Donald Justice

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The Poet at Seven by Donald Justice ends in an eye rhyme of the words COME and HOME. How do these two words tie into the larger poem?

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What a wonderful poem. This seems to be an evocative scene from childhood. The last two lines and the words at the end of them seem a fitting end to this short piece. The poem describes the activities of a boy playing in his neighborhood, but no friends or companions are described. He is imaginative and his games are full of fantasy and adventure, but the language hints at vulnerability and pain (licking of wounds, frail as a mayfly) and his ability to imagine himself in a nicer place than where he is (squatting in the "foul weeds of the vacant lot").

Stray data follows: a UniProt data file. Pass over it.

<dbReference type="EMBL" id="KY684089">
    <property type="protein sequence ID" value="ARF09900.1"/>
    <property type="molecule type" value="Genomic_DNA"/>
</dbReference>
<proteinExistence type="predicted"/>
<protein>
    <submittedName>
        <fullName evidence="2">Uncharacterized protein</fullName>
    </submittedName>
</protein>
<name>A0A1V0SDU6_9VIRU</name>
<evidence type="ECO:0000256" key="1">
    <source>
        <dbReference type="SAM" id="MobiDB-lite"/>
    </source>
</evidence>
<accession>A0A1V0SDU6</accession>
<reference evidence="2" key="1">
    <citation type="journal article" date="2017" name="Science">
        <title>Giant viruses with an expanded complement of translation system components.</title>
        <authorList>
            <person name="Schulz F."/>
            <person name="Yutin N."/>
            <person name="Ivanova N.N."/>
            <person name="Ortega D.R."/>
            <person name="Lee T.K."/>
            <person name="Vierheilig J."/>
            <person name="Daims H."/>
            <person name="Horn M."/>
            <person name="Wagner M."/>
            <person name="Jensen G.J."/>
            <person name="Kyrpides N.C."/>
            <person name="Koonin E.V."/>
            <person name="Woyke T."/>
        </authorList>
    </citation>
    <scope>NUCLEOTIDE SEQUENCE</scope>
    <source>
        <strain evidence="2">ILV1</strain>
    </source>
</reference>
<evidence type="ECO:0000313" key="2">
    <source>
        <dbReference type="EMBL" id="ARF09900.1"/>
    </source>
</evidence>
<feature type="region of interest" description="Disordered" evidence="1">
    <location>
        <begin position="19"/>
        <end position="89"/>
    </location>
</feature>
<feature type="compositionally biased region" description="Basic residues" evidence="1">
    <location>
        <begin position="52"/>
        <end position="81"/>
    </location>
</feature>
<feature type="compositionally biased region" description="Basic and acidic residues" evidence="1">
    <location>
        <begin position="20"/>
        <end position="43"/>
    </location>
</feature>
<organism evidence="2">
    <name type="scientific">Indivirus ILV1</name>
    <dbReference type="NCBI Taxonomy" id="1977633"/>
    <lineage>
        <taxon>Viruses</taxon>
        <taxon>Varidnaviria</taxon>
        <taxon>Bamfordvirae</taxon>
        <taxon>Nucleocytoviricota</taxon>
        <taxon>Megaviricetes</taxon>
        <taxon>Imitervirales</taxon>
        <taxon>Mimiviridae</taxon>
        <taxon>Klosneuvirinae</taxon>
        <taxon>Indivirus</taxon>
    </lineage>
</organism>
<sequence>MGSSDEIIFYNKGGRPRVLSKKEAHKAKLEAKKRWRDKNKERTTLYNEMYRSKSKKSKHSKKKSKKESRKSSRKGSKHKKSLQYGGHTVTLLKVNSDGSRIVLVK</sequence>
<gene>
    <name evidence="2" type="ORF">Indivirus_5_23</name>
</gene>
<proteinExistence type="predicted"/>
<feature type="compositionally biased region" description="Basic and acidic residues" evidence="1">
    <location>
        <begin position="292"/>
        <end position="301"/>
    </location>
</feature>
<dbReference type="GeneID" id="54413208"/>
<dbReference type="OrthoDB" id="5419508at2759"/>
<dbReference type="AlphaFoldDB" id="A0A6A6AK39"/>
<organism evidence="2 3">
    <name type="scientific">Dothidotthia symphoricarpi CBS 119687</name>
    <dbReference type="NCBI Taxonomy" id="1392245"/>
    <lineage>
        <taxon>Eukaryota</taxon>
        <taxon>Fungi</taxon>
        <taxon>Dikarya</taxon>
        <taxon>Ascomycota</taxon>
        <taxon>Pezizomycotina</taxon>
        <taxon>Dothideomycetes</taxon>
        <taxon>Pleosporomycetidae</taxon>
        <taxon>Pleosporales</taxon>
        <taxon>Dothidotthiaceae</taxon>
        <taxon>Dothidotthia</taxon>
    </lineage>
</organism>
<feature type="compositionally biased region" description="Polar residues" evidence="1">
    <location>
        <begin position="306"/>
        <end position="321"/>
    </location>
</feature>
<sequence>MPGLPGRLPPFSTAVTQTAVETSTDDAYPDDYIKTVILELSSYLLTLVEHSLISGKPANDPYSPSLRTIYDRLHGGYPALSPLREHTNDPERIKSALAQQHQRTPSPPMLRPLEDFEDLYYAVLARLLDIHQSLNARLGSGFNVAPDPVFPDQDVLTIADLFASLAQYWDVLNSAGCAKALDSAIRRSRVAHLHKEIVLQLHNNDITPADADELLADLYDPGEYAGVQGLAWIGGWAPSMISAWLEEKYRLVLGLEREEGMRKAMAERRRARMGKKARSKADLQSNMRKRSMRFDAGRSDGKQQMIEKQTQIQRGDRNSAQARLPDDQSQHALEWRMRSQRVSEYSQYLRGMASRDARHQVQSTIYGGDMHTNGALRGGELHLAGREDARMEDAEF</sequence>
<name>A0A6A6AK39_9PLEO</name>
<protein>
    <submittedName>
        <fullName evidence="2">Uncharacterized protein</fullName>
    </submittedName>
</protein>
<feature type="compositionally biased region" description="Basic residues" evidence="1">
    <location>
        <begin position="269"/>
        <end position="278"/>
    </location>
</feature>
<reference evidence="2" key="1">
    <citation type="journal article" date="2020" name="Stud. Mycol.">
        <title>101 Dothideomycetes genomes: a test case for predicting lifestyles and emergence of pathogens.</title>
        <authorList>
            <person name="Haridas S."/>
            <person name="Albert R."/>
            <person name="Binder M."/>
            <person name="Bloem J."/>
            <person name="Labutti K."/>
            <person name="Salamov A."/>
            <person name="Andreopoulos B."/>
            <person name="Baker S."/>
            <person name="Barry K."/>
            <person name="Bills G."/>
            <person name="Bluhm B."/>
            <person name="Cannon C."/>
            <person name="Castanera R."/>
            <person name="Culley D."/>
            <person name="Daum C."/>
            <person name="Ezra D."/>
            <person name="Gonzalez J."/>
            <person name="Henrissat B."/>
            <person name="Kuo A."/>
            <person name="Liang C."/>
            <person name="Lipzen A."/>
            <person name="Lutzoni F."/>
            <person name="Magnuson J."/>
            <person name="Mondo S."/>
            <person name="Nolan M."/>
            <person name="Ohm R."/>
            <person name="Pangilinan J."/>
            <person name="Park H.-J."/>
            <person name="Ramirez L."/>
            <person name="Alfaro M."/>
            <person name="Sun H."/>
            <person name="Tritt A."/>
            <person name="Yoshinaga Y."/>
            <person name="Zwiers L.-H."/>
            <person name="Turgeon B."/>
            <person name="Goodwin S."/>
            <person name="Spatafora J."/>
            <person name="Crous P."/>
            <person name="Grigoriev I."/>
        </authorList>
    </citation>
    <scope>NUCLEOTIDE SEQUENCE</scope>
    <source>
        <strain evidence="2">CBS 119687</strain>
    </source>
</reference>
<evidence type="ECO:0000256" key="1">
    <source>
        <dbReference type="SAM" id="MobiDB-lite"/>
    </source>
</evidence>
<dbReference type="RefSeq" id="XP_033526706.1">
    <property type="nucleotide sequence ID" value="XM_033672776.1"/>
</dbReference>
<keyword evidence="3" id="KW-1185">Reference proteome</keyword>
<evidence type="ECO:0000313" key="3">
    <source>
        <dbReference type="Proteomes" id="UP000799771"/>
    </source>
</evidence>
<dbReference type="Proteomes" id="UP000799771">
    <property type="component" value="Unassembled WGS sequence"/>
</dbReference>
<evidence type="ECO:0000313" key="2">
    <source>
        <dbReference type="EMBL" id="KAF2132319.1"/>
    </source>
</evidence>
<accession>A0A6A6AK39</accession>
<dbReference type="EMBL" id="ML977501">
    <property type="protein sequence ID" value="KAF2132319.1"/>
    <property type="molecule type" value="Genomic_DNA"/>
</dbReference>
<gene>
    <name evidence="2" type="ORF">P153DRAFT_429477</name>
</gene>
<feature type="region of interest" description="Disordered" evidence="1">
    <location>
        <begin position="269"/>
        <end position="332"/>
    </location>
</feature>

The last two lines, as with many sonnets, create a profound image which offers a new perspective on what has come before. These lines hint at the boy's loneliness and need to belong, as he is waiting for "someone dear to come" and bring him home. The image "whip him down the street, but gently, home" may hint at the boy being punished or whipped (maybe for staying out too late?), or it may simply be the image conveyed by the boy imagining he is being conveyed home as one might "whip" (or throw) a ball or other object (like the paper plane mentioned earlier) into the air. Home is where the "someone dear" lives, and the poem suggests the boy is happy for this feeling of belonging he will experience after a day of playing in solitude.

By the way, in doing an internet search on this poem I came across a wonderful blog that shares many, many modern and contemporary poems that you might enjoy. I have put the link below.

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